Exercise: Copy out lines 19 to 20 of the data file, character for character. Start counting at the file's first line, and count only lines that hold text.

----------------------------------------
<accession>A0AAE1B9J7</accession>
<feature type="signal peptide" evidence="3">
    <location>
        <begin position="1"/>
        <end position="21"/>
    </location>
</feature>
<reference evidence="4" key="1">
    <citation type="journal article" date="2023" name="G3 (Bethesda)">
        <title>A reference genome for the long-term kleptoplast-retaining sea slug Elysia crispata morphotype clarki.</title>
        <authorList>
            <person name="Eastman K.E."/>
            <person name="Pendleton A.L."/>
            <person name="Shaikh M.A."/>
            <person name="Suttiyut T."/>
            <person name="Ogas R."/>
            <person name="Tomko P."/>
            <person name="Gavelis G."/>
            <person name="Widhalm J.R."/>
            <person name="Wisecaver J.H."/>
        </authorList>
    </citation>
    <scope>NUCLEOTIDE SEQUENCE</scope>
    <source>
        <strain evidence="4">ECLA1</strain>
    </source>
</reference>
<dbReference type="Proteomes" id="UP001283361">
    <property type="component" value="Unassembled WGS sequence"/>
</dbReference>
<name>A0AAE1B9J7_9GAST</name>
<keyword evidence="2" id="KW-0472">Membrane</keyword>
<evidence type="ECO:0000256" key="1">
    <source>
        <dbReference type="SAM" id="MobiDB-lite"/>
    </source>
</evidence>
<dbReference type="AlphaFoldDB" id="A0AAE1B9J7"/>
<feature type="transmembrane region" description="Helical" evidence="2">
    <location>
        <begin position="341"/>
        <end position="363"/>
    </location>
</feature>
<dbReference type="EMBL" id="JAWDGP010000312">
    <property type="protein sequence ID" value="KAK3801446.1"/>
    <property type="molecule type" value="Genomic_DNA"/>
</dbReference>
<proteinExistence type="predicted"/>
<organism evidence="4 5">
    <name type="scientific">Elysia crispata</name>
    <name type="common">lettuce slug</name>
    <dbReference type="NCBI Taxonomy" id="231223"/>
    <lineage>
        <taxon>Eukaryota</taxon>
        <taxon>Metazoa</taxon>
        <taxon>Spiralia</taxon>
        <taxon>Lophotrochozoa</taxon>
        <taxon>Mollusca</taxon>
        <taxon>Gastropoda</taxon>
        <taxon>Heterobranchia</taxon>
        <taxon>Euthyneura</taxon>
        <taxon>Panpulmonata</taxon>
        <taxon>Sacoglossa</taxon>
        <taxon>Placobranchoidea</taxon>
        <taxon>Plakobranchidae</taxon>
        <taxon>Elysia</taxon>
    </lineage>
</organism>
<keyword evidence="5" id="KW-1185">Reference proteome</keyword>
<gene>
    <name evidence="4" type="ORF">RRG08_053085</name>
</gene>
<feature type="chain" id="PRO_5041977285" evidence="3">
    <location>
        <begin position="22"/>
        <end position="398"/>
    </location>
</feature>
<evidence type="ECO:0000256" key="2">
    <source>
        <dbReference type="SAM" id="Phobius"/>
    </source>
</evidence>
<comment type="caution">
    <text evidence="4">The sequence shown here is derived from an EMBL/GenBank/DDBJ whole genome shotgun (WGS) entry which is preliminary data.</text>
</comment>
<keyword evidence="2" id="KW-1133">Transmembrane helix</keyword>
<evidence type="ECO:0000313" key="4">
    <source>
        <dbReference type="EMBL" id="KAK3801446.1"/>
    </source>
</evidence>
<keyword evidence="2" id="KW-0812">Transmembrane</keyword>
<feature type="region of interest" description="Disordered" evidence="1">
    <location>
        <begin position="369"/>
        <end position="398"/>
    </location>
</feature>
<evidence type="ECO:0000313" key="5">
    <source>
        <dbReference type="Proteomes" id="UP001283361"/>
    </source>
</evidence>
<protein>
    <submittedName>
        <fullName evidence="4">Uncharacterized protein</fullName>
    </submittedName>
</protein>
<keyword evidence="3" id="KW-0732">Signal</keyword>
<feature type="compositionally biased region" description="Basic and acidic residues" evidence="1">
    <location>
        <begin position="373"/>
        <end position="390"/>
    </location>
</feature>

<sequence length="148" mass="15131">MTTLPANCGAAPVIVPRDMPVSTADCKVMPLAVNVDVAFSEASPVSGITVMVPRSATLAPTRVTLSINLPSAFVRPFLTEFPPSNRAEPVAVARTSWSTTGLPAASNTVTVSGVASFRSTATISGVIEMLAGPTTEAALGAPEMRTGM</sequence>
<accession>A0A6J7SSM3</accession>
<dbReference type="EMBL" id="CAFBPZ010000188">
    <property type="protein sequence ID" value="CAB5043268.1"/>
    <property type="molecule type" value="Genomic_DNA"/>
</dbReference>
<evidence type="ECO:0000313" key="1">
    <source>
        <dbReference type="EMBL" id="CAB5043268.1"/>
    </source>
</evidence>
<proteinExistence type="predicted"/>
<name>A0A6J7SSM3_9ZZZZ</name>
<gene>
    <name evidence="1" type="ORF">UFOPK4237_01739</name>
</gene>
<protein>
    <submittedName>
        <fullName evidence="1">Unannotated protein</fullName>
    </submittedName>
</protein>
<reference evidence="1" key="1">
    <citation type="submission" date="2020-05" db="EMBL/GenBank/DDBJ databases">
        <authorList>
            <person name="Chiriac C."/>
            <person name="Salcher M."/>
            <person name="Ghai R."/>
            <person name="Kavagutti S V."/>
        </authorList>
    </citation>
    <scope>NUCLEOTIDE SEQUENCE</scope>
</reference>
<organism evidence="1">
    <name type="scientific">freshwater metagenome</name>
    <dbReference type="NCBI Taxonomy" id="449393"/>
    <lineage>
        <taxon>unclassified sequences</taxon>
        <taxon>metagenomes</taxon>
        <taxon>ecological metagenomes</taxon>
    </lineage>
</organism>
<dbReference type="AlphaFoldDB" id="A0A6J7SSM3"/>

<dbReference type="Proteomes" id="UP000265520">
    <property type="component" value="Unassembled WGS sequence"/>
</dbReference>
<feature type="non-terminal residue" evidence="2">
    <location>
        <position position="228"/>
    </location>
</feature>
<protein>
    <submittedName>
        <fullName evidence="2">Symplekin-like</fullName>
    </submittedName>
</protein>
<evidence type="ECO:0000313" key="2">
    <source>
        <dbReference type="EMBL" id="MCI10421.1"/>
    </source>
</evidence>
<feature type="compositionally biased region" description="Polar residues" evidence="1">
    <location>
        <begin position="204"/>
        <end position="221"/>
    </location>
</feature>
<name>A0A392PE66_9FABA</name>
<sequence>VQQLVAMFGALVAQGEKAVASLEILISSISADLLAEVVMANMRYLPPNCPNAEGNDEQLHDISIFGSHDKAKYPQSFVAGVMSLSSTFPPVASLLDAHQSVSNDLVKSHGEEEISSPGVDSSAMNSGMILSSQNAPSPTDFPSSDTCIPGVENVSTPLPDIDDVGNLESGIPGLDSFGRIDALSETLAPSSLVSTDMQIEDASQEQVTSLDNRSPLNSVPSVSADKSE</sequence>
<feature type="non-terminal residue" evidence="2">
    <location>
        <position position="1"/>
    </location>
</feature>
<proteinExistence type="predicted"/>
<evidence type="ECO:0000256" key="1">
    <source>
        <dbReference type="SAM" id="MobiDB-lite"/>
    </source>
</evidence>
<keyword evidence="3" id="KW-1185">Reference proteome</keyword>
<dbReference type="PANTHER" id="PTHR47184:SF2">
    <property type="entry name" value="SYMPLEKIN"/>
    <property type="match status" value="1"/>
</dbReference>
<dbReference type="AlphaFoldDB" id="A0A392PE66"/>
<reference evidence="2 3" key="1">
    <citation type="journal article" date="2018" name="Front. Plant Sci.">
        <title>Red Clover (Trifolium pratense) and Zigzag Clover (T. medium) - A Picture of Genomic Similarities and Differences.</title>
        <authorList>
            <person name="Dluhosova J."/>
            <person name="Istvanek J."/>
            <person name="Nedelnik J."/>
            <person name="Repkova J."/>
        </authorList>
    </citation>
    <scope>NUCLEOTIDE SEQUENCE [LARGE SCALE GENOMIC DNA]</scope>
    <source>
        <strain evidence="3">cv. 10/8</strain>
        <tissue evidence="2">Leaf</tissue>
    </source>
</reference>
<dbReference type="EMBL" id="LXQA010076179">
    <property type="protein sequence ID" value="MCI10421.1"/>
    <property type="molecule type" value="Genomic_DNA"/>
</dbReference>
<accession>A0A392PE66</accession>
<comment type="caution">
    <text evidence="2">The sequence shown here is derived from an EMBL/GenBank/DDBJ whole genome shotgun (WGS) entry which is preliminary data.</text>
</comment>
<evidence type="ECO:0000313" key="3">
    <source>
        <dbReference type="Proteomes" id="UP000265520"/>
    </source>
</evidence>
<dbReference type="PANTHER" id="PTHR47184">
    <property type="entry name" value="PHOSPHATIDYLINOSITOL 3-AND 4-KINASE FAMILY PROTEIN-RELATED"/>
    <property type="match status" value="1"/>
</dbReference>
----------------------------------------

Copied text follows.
            <person name="Widhalm J.R."/>
            <person name="Wisecaver J.H."/>